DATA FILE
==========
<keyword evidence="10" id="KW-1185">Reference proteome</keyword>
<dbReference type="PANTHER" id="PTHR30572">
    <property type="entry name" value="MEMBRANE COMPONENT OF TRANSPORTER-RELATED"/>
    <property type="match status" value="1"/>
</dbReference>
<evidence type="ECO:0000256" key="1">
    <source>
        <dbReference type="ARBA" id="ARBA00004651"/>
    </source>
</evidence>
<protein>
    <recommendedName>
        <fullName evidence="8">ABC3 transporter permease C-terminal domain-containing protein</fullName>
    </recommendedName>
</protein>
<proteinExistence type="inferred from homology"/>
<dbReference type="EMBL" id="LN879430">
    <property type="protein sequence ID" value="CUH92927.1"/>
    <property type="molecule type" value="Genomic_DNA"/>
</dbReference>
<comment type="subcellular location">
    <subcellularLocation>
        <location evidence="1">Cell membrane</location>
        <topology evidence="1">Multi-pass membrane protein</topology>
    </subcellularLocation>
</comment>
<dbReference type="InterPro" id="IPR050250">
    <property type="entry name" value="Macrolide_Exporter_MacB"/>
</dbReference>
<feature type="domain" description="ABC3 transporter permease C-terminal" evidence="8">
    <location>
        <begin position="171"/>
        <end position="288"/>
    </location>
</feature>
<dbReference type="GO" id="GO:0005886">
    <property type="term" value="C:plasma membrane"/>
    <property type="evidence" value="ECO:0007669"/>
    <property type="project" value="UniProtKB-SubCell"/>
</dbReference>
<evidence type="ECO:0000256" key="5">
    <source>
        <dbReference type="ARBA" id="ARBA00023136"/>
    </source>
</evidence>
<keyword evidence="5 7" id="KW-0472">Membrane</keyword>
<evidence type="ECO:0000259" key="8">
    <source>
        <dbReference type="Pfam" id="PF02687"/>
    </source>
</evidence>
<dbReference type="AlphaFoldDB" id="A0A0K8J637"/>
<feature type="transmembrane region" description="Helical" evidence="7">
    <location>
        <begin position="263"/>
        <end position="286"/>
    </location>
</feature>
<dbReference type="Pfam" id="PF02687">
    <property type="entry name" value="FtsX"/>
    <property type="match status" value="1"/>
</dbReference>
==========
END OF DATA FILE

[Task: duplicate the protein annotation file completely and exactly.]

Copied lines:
<keyword evidence="10" id="KW-1185">Reference proteome</keyword>
<dbReference type="PANTHER" id="PTHR30572">
    <property type="entry name" value="MEMBRANE COMPONENT OF TRANSPORTER-RELATED"/>
    <property type="match status" value="1"/>
</dbReference>
<evidence type="ECO:0000256" key="1">
    <source>
        <dbReference type="ARBA" id="ARBA00004651"/>
    </source>
</evidence>
<protein>
    <recommendedName>
        <fullName evidence="8">ABC3 transporter permease C-terminal domain-containing protein</fullName>
    </recommendedName>
</protein>
<proteinExistence type="inferred from homology"/>
<dbReference type="EMBL" id="LN879430">
    <property type="protein sequence ID" value="CUH92927.1"/>
    <property type="molecule type" value="Genomic_DNA"/>
</dbReference>
<comment type="subcellular location">
    <subcellularLocation>
        <location evidence="1">Cell membrane</location>
        <topology evidence="1">Multi-pass membrane protein</topology>
    </subcellularLocation>
</comment>
<dbReference type="InterPro" id="IPR050250">
    <property type="entry name" value="Macrolide_Exporter_MacB"/>
</dbReference>
<feature type="domain" description="ABC3 transporter permease C-terminal" evidence="8">
    <location>
        <begin position="171"/>
        <end position="288"/>
    </location>
</feature>
<dbReference type="GO" id="GO:0005886">
    <property type="term" value="C:plasma membrane"/>
    <property type="evidence" value="ECO:0007669"/>
    <property type="project" value="UniProtKB-SubCell"/>
</dbReference>
<evidence type="ECO:0000256" key="5">
    <source>
        <dbReference type="ARBA" id="ARBA00023136"/>
    </source>
</evidence>
<keyword evidence="5 7" id="KW-0472">Membrane</keyword>
<evidence type="ECO:0000259" key="8">
    <source>
        <dbReference type="Pfam" id="PF02687"/>
    </source>
</evidence>
<dbReference type="AlphaFoldDB" id="A0A0K8J637"/>
<feature type="transmembrane region" description="Helical" evidence="7">
    <location>
        <begin position="263"/>
        <end position="286"/>
    </location>
</feature>
<dbReference type="Pfam" id="PF02687">
    <property type="entry name" value="FtsX"/>
    <property type="match status" value="1"/>
</dbReference>